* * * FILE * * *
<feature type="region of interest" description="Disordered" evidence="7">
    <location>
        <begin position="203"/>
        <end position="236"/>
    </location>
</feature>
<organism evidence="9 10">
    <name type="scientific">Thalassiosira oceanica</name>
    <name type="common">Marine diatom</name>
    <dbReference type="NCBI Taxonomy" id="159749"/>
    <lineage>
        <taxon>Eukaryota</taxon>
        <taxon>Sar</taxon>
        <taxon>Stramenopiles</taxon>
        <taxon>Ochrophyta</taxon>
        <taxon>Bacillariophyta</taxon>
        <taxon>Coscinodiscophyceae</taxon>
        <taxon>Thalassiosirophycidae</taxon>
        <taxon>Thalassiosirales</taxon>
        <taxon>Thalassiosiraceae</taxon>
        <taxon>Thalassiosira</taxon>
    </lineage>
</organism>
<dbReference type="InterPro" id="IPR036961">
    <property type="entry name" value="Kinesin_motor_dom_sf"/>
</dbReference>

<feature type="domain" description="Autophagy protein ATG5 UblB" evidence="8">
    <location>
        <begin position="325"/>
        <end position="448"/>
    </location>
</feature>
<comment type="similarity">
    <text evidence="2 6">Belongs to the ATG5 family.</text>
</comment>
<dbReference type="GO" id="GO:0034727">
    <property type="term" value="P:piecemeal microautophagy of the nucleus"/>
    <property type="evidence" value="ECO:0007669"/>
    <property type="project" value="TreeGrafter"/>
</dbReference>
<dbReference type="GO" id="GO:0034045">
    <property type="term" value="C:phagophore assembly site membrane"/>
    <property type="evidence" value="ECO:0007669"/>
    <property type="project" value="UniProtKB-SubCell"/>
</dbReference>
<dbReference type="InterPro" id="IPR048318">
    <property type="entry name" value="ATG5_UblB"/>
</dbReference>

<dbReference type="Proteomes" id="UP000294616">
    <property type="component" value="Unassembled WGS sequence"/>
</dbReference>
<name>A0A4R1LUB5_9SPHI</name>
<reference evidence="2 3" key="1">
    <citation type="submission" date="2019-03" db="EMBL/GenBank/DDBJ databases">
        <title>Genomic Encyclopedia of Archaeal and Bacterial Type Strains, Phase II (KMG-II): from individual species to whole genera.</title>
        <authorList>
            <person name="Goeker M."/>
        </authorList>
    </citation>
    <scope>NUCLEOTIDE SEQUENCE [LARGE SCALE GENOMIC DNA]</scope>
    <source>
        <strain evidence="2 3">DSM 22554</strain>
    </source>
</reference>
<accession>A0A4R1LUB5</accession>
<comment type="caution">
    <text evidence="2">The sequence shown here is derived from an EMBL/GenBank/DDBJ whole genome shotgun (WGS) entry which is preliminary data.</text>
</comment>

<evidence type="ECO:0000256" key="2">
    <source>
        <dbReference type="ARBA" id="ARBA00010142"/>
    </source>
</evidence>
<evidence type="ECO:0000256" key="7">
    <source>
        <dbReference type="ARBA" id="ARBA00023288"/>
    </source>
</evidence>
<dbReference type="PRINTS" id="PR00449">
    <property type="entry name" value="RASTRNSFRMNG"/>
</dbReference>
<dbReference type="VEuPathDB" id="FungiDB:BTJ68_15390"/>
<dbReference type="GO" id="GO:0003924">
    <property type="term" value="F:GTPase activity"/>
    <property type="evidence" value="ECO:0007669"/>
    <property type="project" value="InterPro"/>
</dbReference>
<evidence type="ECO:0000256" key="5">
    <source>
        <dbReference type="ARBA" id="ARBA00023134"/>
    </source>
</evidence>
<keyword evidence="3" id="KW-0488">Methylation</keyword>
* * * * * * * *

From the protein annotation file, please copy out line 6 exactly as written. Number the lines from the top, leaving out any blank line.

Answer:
</feature>